Life between Two Deaths, 1989-2001

Life between Two Deaths, 1989-2001

U.S. Culture in the Long Nineties

  • Author: Wegner, Philip E.; Fish, Stanley; Jameson, Fredric
  • Publisher: Duke University Press
  • Serie: Post-Contemporary Interventions
  • ISBN: 9780822344582
  • eISBN Pdf: 9780822390763
  • Place of publication:  Durham , United States
  • Year of digital publication: 2009
  • Month: July
  • Pages: 296
  • DDC: 973.92
  • Language: English
Through virtuoso readings of significant works of American film, television, and fiction, Phillip E. Wegner demonstrates that the period between the fall of the Berlin Wall in November 1989 and the terrorist attacks of September 11, 2001 fostered a unique consciousness and represented a moment of immense historical possibilities now at risk of being forgotten in the midst of the “war on terror.” Wegner argues that 9/11 should be understood as a form of what Jacques Lacan called the “second death,” an event that repeats an earlier “fall,” in this instance the collapse of the Berlin Wall. By describing 9/11 as a repetition, Wegner does not deny its significance. Rather, he argues that it was only with the fall of the towers that the symbolic universe of the Cold War was finally destroyed and a true “new world order,” in which the United States assumed disturbing new powers, was put into place.

Wegner shows how phenomena including the debate on globalization, neoliberal notions of the end of history, the explosive growth of the Internet, the efflorescence of new architectural and urban planning projects, developments in literary and cultural production, new turns in theory and philosophy, and the rapid growth of the antiglobalization movement came to characterize the long nineties. He offers readings of some of the most interesting cultural texts of the era: Don DeLillo’s White Noise; Joe Haldeman’s Forever trilogy; Octavia Butler’s Parable novels; the Terminator films; the movies Fight Club, Independence Day, Cape Fear, and Ghost Dog; and the television series Buffy the Vampire Slayer. In so doing, he illuminates fundamental issues concerning narrative, such as how beginnings and endings are recognized and how relationships between events are constructed.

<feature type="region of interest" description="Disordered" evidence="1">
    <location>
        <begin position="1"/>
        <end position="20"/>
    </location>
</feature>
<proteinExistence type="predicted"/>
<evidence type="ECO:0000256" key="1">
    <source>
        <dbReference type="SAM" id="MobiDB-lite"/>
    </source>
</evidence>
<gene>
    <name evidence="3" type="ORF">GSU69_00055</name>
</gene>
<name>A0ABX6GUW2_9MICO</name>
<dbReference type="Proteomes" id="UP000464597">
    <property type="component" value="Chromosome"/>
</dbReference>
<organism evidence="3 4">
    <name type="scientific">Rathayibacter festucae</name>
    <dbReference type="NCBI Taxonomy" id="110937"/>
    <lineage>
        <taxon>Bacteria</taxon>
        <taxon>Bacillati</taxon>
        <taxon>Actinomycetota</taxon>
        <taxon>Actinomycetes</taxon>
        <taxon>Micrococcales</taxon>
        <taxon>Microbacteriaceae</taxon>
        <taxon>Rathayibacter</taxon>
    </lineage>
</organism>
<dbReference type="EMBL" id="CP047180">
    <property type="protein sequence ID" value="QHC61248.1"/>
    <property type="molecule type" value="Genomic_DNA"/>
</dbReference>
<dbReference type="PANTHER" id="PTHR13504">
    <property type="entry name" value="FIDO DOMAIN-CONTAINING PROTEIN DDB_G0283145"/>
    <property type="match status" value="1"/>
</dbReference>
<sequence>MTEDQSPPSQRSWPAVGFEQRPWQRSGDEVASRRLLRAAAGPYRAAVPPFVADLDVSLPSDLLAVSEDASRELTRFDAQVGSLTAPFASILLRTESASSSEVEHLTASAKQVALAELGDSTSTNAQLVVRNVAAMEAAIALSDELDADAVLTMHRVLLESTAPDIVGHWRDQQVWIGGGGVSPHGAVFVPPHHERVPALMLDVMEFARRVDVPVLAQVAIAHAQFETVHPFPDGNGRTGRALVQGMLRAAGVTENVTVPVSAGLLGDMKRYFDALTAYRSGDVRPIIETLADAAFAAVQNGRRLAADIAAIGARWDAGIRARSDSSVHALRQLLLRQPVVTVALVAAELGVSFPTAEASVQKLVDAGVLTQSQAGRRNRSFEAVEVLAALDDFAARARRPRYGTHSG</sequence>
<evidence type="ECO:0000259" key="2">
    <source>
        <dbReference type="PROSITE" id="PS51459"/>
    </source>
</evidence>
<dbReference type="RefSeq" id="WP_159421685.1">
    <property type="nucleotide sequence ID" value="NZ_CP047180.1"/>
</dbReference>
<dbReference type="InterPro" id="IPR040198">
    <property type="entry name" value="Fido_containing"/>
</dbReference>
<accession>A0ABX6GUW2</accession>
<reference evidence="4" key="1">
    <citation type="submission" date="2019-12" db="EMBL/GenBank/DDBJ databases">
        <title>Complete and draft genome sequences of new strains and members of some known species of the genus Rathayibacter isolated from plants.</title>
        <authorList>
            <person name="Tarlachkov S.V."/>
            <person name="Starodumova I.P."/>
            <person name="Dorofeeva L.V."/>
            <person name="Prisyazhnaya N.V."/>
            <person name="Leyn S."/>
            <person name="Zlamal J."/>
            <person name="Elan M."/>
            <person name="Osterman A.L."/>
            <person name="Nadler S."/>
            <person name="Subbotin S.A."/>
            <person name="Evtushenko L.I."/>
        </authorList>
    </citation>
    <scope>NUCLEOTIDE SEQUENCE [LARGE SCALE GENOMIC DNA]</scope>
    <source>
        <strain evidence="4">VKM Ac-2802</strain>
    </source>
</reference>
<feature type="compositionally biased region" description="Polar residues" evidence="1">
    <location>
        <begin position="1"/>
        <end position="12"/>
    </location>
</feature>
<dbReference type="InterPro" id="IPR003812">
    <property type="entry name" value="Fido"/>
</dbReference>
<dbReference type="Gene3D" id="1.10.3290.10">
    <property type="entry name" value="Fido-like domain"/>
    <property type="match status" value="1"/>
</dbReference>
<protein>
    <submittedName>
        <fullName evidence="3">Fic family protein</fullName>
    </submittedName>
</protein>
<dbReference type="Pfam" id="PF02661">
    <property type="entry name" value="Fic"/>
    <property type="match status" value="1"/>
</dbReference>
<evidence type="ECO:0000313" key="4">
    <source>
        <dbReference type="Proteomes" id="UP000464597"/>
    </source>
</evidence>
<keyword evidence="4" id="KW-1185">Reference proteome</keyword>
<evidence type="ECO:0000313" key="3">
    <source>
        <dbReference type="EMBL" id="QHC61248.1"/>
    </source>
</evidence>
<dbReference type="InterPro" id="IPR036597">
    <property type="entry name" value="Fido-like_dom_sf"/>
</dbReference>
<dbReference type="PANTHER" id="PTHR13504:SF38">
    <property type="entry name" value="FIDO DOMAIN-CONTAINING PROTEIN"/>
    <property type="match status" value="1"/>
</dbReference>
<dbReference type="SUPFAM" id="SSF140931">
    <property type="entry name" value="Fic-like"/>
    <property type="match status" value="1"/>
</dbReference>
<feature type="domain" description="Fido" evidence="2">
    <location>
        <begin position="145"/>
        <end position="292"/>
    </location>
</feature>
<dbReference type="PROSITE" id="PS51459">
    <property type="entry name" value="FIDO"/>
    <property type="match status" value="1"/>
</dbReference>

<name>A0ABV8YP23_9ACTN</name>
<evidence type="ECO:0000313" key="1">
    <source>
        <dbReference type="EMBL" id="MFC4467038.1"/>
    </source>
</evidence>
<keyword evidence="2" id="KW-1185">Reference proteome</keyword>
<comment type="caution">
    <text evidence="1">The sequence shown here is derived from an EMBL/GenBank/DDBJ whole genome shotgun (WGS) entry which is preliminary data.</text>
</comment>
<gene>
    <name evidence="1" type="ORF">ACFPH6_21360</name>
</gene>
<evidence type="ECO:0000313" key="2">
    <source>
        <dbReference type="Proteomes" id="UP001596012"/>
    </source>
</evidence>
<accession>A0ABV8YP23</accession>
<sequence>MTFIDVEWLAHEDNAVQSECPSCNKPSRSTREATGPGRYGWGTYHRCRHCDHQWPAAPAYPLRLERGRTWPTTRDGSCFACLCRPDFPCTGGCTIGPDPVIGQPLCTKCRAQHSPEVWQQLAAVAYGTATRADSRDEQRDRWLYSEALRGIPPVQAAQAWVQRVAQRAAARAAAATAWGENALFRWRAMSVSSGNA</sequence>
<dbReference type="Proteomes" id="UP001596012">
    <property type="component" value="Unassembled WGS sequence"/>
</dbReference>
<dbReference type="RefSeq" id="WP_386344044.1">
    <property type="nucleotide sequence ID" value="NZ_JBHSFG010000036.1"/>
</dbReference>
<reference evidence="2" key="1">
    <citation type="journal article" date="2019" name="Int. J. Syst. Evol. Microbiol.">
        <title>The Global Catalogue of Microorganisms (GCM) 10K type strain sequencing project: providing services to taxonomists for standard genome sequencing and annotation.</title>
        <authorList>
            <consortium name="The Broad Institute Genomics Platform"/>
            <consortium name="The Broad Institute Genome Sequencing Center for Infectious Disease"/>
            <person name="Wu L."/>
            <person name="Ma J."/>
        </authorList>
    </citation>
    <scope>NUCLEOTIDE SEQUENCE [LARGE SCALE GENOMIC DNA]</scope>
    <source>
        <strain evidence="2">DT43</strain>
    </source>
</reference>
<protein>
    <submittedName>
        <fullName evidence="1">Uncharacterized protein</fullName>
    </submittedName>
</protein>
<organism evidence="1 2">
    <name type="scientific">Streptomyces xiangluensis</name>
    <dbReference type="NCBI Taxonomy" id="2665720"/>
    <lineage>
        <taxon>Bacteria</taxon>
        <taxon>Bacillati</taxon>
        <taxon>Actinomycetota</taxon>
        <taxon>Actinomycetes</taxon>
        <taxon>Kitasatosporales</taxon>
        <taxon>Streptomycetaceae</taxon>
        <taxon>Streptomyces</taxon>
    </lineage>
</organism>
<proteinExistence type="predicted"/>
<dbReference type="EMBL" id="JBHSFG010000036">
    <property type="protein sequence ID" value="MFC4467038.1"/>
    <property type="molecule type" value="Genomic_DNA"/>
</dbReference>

• Contents
  • Acknowledgments
  • Introduction the Present as a Moment of Danger
  • One. The Two Deaths of the 1990s
  • Two October 3, 1951 to September 11 , 2001
  • Three I ’ll Be Back
  • Four A Fine Tradition
  • Five Where the Prospective Horizon Is Omitted
  • Six A Nightmare on the Brain of the Living
  • Seven As Many as Possible , Thinking as Much as Possible
  • Eight We’re Family
  • Notes
  • Bibliography
  • Index


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